What Remains Review

Rating (out of 5)
Show info
Ben Harrison (director and writer), Judith Doherty (producer), David Paul Jones (sound design), Ali McLaurin (set and costume design), Sergey Jakovsky (lighting design)
David Paul Jones (Gilbert K Prendergast)
Running time

On the surface, David Paul Jones becomes Maestro Gilbert K Prendergast, monomaniacally composing his ‘Concerto Perfectuoso’ and stressing the need for musical perfection to potential students for his conservatoire (i.e. us the audience). However, it soon becomes clear all is not sweetness and light in these halls of academe, and we soon confront evidence that Prendergast may well have abused and possibly murdered his previous students.

As with all Grid Iron productions, detail is one thing that gets paid attention to, and in this case, something the audience have to take heed of as well. ‘What Remains’ isn’t purely a theatre piece; it involves a considerable amount of music (naturally) but it’s also an installation piece, where seeming ephemera, constructions, and maquettes play a significant part in illuminating what goes on.

It’s all undeniably intriguing, but if you like your narrative plain and your storyline straight, this may not be the place to be. ‘What Remains’ draws on the genre of the horror film, which is either to your taste or not, mixing  this with some implications that suggest the bleaker and more shocking headlines of the recent past rather than late night TV or film schlock.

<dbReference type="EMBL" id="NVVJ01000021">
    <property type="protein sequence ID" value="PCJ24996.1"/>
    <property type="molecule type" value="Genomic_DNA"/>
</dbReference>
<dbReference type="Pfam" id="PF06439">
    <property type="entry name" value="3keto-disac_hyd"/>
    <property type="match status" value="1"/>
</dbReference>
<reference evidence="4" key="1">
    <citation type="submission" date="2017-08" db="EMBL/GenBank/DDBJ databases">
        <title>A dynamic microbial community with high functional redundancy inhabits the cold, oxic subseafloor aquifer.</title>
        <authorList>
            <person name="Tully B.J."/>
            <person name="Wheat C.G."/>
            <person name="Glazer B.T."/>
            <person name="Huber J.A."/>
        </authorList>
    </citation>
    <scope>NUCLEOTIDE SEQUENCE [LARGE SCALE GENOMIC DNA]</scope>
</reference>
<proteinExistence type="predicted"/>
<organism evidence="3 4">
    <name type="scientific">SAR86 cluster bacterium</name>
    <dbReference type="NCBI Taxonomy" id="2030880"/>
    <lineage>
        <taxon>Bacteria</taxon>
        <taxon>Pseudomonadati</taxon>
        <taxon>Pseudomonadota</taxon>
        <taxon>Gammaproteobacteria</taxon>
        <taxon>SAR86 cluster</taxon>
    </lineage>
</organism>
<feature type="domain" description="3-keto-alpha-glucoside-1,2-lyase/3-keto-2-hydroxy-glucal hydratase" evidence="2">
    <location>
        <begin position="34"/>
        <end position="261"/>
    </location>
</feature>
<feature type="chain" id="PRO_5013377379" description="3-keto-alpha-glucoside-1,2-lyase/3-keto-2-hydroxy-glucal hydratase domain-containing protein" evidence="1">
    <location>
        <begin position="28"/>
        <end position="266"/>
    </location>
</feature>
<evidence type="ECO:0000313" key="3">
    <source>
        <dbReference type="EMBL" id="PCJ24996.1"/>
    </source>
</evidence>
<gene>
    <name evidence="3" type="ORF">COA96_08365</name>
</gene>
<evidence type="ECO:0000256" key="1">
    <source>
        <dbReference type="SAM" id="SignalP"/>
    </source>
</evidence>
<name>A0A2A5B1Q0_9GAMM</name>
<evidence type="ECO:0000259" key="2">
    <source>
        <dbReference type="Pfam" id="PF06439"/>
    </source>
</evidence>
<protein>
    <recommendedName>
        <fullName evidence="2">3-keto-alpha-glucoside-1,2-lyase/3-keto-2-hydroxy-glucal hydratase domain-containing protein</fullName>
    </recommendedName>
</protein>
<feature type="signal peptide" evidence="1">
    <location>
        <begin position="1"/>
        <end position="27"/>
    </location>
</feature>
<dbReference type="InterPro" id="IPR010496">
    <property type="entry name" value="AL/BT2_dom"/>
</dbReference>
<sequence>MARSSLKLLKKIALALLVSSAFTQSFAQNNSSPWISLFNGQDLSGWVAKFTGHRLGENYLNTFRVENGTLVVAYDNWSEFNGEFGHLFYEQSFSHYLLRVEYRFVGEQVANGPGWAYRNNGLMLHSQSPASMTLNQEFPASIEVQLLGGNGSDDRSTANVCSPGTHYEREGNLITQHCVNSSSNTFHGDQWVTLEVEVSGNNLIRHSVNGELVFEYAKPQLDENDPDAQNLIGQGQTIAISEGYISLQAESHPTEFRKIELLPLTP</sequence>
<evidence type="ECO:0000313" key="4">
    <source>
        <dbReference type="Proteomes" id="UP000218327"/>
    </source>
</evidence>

Which can be an awkward place to find oneself as an audience member, still less as a reviewer. It’s a sad reality of the busy traffic that is Edinburgh in Fringe-time that not every production gets the reviewer it deserves (and, of course, the reverse is equally the case). So, if for reasons that need not detain us here, certain aspects of ‘What Remains’ outweighed the considerable positive ones for this reviewer, this is obviously an individual objection.

What does remain, however, is the very considerable musicianship of David Paul Jones and his ability to hold an audience almost literally spellbound. As ever, Grid Iron’s production values remain impeccably high, and if some audience appeared mystified by what they saw, they remained attentive to the end.

Dates: August 4-28 (not Mondays), 18.20, 20.00, 21.30

Tickets: £17.00, £19.00